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Organic Mango Farm In Panama With High Returns

How To Earn 17% Per Year From This Exploding Global Trend (Hint: Go Organic)

The world population continues to grow, helping to fuel a growing demand for food. Additionally, more and more people are paying closer attention to what they’re eating and to where and how it was grown.

We all know that processed foods are bad for us. However, even some fresh foods aren’t exactly good for us. Preservatives are used on fresh fruits to extend their shelf lives and chemical fertilizers and pest controls are used in the production of many food products that we traditionally think of as healthy.

Growing awareness of these realities is motivating many to prefer organic products, especially organic fruits and vegetables.

According to the Organic Trade Association, consumer demand for organic products has increased by a double-digit percentage every year since the 1990s, expanding from US$3.6 billion in sales in 1997 to more than US$39 billion in 2014. And the demand continues to grow; 51% of families are buying more organic products than a year ago. A recent Consumer Reports survey shows that 84% of people buy organic food sometimes and 45% purchase organic at least once a month.

This trend is motivating more stores to enter the organic market, with even Costco and Sam’s Club incorporating organic food sections.

Interestingly, just 1% of productive land in the United States carries organic certification. This means that most of the organic produce sold in the United States is imported. As it takes at least three years to convert land from “modern” farming methods to organic for certification, the United States is expected to be forced to continue importing the majority of its organic produce for some time, especially considering the pace at which demand is growing.

And a fast-growing demand for organic isn’t limited to the United States. This is a global trend.

An investment in agriculture can provide a decent yield. An investment in organic agriculture has the potential to provide an excellent return, thanks to the premium prices organic produce can command. Historically, the challenge has been to find opportunities for the individual investor. Starting about three years ago, I began working with colleague James Archer in a focused way to identify any agricultural opportunities, especially any organic agricultural opportunities that make sense for us small investors.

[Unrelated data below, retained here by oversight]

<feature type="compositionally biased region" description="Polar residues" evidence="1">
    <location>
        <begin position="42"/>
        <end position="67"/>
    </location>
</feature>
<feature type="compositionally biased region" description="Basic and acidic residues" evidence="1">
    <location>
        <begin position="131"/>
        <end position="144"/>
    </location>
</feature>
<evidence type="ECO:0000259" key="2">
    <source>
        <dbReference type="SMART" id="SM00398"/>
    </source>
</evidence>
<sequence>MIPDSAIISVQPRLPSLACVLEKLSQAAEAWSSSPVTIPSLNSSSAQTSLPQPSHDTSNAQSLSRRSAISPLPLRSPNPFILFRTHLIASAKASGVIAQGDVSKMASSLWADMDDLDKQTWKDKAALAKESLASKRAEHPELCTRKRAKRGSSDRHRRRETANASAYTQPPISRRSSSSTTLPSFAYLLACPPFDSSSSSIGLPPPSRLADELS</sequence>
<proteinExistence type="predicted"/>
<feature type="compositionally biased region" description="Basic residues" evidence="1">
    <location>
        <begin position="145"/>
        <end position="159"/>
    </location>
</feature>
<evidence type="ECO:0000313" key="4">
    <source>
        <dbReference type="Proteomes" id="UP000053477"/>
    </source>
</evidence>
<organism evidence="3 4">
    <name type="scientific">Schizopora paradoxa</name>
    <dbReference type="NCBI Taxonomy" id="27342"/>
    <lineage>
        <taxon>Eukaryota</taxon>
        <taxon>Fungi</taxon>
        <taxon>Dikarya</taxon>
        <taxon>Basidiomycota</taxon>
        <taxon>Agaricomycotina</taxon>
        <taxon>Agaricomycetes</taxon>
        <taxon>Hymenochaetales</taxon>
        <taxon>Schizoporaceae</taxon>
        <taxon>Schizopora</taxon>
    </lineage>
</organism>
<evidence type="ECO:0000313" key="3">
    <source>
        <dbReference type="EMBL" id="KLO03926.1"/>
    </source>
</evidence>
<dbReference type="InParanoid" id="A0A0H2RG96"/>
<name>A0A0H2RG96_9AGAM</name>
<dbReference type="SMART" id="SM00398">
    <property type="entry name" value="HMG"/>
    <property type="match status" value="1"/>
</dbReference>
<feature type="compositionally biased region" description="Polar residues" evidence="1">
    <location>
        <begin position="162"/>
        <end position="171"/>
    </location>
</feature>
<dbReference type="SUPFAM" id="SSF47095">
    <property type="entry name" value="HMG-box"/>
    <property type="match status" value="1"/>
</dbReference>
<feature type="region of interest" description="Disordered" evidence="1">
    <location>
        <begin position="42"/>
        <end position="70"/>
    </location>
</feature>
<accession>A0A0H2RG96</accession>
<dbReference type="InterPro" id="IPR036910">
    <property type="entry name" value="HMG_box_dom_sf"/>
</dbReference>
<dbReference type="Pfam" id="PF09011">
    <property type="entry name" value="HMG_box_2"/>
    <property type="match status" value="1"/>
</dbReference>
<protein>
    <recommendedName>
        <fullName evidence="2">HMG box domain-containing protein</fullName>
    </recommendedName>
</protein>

The first such opportunity James and I found was a mango plantation in Panama that I’ve been telling you about since February 2014. This is a certified organic plantation that has been developed on land that had not previously been used for any agricultural production… meaning it had no history of chemical fertilizers or pesticides. The developers were able to gain organic certification from the start.

Having the organic certification already in hand helped to attract the attention of wholesale produce buyers from the United States, who, for the reasons I’ve explained, are aggressively seeking new sources of organic product in an effort to keep up with the exploding demand from grocery store clients from Whole Foods to now Costco and Sam’s Club and others.

Today, nearly two years later, interest from U.S. wholesale buyers is bigger than ever and has pushed the developers to plan an extension of the mango plantation that they have been busy implementing. They launched this second mango plantation late last year and, at my urging, kept the price for investment the same as for the first plantation—US$36,500 per hectare. They committed to holding the price at this level through January. However, at the end of this month, the price will go up to US$38,000 per hectare.

You have a couple of weeks to act before the cost increases.

With projected annualized returns in the 17% range, organic farming offers an excellent return at today’s prices. As demand for organic products continues to outstrip supply, prices for organic products are expected to increase faster than for food in general. That could mean even better returns than are currently being projected; however, even stable product prices make this opportunity worth considering.

You can request more information here.

Lief Simon

P.S. To answer a question I’m asked often, yes, I’ve invested myself. I purchased two hectares of mangos last year and am considering buying more.

 

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